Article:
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Plans to axe unit 'borders on cruelty'

PUBLISHED: 11:36 09 May 2008 | UPDATED: 20:20 05 July 2010

PLANS to close the residential unit at the Lothingland Community Unit, at Oulton, will also hit the respite care offered at the site, it was claimed this week.

PLANS to close the residential unit at the Lothingland Community Unit, at Oulton, will also hit the respite care offered at the site, it was claimed this week.

Parents and carers of people living at the complex have been contacting The Journal to express their concerns.

As part of a Government initiative to improve the lives of people with disabilities, and to give them more independence, units like the one at Lothingland are being phased out and residents will be housed in their own homes with the support services they need.

Gill and Alan Moore, said they had been reading the reports of the closure with great sadness.

“It has been suggested that it would be good for those living at the unit to be tenants in their own homes, but some of the residents have no conception of financial matters, tenancies etc. In fact many of them are unable to feed, dress, wash or toilet themselves.

“For these people it seems to us that the decision to move them from the safe environment which is their homes and their familiar carers and friends, to a strange place and unfamiliar people borders on the cruel and inhumane,” said Mrs Moore.

In addition to the residential units closing, Mr and Mrs Moore have been informed that the respite unit, which is a life line parents with children still living at home, is also earmarked for closure.

“When that happens those of us who access Lothingland for respite will probably be transferred to other respite units such as John Turner House. At the moment there are five beds at John Turner House and we have been informed that this will be increased to seven, but we doubt that this will make up the shortfall caused by the closure of Lothingland,” said Mr Moore.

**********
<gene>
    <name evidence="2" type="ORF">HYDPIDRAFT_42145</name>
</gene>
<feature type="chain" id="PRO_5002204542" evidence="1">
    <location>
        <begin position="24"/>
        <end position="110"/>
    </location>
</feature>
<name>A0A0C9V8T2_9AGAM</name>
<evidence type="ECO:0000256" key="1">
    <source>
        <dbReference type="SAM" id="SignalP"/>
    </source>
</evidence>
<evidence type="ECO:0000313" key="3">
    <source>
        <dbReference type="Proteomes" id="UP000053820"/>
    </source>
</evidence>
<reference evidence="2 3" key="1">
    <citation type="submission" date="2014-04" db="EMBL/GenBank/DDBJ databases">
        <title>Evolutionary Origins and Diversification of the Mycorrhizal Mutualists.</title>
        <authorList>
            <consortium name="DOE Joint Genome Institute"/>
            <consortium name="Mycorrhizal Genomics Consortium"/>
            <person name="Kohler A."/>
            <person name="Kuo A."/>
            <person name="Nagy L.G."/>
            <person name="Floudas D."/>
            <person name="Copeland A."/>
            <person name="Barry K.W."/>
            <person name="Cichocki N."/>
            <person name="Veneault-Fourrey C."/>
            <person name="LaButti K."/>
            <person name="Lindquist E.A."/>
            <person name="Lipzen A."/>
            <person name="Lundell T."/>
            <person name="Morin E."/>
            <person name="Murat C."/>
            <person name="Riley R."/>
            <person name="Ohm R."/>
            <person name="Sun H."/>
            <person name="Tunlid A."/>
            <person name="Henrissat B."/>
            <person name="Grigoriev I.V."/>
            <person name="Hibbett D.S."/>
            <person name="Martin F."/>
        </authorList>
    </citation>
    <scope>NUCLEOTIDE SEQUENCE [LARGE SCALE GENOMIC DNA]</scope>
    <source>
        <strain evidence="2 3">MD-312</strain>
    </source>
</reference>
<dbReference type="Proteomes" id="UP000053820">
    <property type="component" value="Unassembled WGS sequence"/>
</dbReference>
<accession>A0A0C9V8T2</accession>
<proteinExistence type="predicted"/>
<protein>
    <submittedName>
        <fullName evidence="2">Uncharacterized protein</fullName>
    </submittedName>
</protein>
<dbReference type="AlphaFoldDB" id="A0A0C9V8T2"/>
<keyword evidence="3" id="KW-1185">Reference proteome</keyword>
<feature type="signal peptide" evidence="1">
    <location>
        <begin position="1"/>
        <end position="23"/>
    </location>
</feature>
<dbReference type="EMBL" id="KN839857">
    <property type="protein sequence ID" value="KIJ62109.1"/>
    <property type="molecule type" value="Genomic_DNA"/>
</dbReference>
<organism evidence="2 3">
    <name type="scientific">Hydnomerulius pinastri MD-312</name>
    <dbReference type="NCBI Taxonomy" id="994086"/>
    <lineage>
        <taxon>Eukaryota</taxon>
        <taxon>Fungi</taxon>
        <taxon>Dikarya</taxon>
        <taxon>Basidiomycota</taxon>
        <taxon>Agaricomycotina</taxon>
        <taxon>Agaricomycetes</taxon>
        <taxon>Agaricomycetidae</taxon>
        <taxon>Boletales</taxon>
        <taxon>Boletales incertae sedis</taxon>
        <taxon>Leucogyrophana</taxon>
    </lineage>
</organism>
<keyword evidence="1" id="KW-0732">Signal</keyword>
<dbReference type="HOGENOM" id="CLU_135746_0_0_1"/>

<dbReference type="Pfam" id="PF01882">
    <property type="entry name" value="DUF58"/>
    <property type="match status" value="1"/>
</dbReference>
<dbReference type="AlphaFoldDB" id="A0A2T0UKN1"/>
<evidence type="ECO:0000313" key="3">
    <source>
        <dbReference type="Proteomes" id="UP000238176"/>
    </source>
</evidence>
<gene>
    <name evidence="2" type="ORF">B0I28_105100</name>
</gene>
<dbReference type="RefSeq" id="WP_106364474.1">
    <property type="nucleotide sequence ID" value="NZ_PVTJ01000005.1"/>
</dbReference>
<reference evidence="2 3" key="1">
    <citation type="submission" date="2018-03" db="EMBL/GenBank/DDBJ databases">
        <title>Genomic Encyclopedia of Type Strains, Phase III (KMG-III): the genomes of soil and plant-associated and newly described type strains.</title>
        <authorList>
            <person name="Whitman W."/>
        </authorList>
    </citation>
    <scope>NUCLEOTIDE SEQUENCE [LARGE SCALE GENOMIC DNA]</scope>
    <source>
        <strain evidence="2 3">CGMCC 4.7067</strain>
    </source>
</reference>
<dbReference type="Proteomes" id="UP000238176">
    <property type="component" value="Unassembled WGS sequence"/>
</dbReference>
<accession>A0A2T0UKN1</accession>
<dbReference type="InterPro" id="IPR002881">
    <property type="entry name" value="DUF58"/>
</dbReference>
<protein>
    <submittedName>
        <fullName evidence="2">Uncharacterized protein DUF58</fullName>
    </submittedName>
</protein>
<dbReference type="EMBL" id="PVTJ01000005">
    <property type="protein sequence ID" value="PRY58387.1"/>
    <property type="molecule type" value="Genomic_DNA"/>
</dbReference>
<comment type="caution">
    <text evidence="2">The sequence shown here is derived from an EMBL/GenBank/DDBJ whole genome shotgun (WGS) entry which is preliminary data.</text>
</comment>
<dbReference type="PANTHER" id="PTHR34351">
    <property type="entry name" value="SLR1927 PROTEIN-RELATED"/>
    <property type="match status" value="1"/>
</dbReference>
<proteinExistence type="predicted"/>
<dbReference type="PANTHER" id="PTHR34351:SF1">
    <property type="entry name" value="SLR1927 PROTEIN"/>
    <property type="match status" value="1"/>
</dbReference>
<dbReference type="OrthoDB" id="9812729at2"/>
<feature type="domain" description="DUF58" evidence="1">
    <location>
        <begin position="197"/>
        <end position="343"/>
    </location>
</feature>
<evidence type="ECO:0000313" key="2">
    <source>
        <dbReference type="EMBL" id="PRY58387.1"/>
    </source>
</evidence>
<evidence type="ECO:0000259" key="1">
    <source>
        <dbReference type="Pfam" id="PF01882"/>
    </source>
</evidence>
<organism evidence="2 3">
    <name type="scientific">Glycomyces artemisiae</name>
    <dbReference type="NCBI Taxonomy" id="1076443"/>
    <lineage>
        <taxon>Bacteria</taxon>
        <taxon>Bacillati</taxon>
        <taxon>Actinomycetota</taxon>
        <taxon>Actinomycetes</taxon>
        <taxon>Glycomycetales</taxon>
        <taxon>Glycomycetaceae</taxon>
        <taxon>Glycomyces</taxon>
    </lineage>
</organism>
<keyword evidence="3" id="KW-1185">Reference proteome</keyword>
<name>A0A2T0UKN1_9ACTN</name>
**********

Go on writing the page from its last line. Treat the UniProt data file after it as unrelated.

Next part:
The couple said they “sincerely hope and pray” that someone somewhere will wake up to what is happening and try to reverse the process.

Suffolk County Council member Graham Newman, portfolio holder for adult and community services, said: “We are well aware of just how important respite care is for many families. As the Lothingland site is closed, then we will offer similar respite breaks in other settings. It is still very early in our planning for replacement care, but we are considering if and how we can make use of existing facilities at John Turner House, in Lowestoft, which are somewhat under-used at the moment.

“We will keep everyone informed and we hope to involve as many people as possible as we develop definite alternatives.”

Lowestoft and District Mencap Society's executive committee and members have also expressed their concern.

“A regular routine in their bungalows with staff who know and regularly care for them is essential for them and their parents peace of mind,” said the committee chairman Mary Gill.

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